Canonical’s Charmed Kubernetes 1.16 will come with exciting changes like support for Kata Containers, AWS IAM, SSL passthrough and more. Using Kata Containers, insecure or untrusted pods can be run safely in isolation without disrupting trusted pods in deployments. Identity Access Management on AWS can be used to login to your Charmed Kubernetes cluster. Users get more control over their deployments while benefitting from reduced complexity due to improved LXD support and enhanced Prometheus and OpenStack integration.

“At Canonical, we enable enterprises by reducing the complexity of their Kubernetes deployments. We are actively involved in the Kubernetes community to ensure we listen to, and support our users’ and partners’ needs. Staying on top of security flaws, community issues and features to improve Kubernetes is critical to us. We keep the Ubuntu ecosystem updated with the latest Kubernetes, as soon as it becomes available upstream,” commented Ammar Naqvi, Product Manager at Canonical.

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The community-led renaissance of open source

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OSS

With few commercial participants, early free software and open source communities were, by definition, community-led. Software was designed and created organically by communities of users in response to their needs and inspiration. The results, to a degree nobody predicted, were often magical.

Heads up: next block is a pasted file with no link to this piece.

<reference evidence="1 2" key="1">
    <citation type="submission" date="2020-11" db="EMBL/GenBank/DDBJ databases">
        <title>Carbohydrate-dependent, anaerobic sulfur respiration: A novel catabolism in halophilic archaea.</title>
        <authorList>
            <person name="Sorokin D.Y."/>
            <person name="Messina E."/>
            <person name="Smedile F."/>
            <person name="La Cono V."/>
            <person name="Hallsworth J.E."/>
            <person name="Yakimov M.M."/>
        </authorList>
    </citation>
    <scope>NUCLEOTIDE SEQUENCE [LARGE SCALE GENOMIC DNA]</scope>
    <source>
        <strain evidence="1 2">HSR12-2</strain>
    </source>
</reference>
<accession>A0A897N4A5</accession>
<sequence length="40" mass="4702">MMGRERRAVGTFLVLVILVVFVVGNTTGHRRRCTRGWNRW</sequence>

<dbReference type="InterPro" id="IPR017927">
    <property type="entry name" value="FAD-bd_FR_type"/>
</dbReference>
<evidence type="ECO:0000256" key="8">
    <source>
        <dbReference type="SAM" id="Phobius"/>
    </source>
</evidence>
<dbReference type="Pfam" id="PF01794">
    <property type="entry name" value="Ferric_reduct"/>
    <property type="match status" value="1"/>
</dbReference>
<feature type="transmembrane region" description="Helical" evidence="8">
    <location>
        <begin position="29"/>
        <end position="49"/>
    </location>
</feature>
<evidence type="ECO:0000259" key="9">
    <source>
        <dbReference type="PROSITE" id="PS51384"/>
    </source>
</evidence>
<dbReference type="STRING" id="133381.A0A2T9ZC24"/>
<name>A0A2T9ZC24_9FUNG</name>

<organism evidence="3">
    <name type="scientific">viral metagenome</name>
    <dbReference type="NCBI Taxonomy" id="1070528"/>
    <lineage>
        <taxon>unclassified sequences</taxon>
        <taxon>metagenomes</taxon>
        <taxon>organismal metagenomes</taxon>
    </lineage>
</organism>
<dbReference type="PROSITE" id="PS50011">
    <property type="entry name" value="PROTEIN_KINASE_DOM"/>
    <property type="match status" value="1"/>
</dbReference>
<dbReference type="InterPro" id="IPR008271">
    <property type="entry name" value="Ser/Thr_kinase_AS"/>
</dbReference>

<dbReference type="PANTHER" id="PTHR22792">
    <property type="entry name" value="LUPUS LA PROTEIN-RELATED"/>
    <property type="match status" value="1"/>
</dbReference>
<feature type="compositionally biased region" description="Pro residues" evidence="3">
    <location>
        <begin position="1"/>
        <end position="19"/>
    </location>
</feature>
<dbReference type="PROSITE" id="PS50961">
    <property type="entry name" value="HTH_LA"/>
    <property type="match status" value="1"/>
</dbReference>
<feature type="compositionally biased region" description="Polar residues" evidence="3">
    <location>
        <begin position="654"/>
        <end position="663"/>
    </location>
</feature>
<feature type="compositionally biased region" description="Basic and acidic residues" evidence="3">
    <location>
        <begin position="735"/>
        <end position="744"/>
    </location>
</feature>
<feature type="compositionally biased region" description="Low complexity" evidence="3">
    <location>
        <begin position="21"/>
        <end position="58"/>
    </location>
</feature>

First-generation open source businesses like Red Hat emerged to respond to these needs. They combined the best of both worlds: the flexibility and control of raw open source with the commercial support that enterprises depend on. These new open source businesses found their opportunity by adding the missing—but necessary—commercial services to community-led open source projects. These services would be costly for organizations to provide on their own and potentially even more costly to do without. One early leader of that era, Cygnus Solutions, even adopted the counter-intuitive tagline "Making free software affordable."